ESPNSTAR.com columnist Jesse Fink has criticized World Sport Group's decision to pursue legal action against Singapore-based football journalist James M. Dorsey.
I've known Singapore-based football journalist James M. Dorsey for some time. I can vouch for his professionalism, his intelligence and his industry. His blog, The Turbulent World of Middle East Soccer, is regularly mentioned in this column, chiefly because it's outstandingly good. He is an ornament to the profession of journalism and someone all followers of Asian football should be very concerned about right now.
That's because this week World Sport Group launched legal action against Dorsey, a senior fellow at S. Rajaratnam School of International Studies at Nanyang Technological University in Singapore, over his decision to publish information contained in a leaked, Asian Football Confederation-commissioned Pricewaterhouse Coopers audit report into the affairs of ousted AFC president Mohamed Bin Hammam.
WSG is a commercial partner of the AFC and there were details in the report that would appear have caused WSG some upset.
But Dorsey wasn't the only journalist who came into possession of this audit report. It was flying around the internet. Some, like Dorsey, chose to publish the details contained in the report.
Others did not.
To my knowledge WSG has not disputed the veracity of Dorsey's reporting.
As Keir Radnedge wrote on his blog: "WSG's initial action is not understood to question the accuracy of Dorsey's reports and, indeed, suggests that they are too accurate and embarrassing for comfort."
And their gripe seems misdirected.
It should not be with Dorsey, who was just doing what he regarded as his professional duty.
As Gianni Merlo, president of AIPS, the International Sports Press Association, says: "Every journalist has a duty to report the truth and the great concern about many sport organisations has been a lack of transparency about their business dealings."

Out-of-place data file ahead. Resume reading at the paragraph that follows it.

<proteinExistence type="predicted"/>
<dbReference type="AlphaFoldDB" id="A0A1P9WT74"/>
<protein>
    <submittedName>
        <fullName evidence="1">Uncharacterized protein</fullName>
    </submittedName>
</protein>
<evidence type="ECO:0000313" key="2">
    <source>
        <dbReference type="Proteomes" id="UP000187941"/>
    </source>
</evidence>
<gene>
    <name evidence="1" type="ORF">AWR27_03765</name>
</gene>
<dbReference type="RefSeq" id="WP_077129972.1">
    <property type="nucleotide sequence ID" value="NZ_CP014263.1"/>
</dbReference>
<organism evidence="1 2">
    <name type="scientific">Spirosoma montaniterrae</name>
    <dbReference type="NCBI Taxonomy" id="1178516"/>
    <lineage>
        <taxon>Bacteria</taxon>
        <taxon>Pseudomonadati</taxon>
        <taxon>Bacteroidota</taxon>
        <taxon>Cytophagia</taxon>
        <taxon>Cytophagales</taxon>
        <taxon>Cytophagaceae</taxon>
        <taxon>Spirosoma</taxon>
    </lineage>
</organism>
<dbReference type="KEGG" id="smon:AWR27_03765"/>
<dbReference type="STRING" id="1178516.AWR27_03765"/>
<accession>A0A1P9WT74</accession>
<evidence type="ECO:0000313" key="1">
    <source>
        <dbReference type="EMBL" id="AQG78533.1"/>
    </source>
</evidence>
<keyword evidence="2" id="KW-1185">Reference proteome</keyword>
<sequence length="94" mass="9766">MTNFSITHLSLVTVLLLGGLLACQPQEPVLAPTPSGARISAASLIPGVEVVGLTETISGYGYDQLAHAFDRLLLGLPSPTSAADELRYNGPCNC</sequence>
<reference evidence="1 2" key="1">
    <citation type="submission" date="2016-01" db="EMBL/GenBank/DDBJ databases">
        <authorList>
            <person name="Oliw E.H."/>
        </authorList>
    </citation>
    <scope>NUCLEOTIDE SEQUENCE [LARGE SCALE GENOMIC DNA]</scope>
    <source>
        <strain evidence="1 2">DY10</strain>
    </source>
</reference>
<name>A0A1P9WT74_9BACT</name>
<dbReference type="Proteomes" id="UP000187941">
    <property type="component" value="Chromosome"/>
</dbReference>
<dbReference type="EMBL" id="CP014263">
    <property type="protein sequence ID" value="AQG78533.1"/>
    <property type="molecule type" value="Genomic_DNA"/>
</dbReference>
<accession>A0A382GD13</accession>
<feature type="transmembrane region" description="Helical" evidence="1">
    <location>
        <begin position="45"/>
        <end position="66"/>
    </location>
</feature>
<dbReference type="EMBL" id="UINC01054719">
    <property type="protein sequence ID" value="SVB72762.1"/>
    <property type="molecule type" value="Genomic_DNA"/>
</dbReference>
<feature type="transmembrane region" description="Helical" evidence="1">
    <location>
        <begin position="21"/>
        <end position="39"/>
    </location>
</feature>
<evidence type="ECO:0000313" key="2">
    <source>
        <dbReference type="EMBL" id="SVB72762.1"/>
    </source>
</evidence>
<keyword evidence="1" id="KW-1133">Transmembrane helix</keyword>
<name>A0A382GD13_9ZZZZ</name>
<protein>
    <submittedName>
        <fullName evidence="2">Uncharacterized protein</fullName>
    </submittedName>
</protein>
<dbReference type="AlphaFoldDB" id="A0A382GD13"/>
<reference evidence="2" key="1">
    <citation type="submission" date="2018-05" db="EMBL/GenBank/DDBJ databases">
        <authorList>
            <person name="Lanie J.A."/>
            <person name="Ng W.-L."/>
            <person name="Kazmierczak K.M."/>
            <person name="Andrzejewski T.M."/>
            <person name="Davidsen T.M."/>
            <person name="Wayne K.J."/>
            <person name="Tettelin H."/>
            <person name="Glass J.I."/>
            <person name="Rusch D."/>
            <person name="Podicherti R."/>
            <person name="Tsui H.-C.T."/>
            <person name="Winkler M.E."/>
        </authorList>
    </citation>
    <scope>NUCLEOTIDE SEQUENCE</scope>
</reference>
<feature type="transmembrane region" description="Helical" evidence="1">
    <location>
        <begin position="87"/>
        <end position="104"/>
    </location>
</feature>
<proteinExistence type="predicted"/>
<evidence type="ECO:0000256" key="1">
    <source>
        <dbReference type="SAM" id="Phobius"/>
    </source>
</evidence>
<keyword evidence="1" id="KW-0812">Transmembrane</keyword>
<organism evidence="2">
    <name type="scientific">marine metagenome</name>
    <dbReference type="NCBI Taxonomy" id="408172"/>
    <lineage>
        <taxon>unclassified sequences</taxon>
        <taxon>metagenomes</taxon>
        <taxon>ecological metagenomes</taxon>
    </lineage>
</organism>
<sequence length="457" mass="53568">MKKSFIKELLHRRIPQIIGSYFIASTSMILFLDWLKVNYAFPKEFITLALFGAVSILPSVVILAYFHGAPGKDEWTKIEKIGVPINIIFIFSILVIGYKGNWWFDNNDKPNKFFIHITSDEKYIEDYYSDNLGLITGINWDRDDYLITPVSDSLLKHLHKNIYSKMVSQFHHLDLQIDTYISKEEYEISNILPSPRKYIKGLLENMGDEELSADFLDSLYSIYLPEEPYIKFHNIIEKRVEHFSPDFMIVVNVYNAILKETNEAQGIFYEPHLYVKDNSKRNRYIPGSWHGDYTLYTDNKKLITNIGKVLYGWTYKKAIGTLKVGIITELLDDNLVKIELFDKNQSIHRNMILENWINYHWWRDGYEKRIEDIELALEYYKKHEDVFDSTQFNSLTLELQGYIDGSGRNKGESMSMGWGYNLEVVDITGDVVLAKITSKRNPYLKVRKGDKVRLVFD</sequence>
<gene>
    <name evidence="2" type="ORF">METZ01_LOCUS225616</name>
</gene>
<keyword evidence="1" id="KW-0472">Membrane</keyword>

In my opinion WSG's opprobrium should be directed at whoever leaked the report in the first place. I don't know who that is - Is it someone within the AFC? Someone within PwC? - but shooting the messenger (Dorsey) seems to be counterproductive. If anything, taking the matter to Singapore's High Court is simply giving it more publicity.
Clearly WSG's intent is, in the words of Radnedge, to have Dorsey "reveal how he may have come into possession of internal AFC documents".
But I don't know that many journalists who reveal their sources and I can't see Dorsey revealing his any time soon.
It strikes me as all a bit pointless. If WSG want their pound of flesh, they could start asking questions of PwC and AFC about how the report was leaked before taking, in my view, such an unnecessary action against Dorsey.
Moreover, as one high-placed former Asian football political insider points out: "WSG should not be looking at those who leaked, in my view, but responding to the report. If the PwC report is wrong then WSG should address that with PwC and AFC, not put a stop writ on Dorsey or pursue someone concerned with leaking it."
The little guys are not the issue here.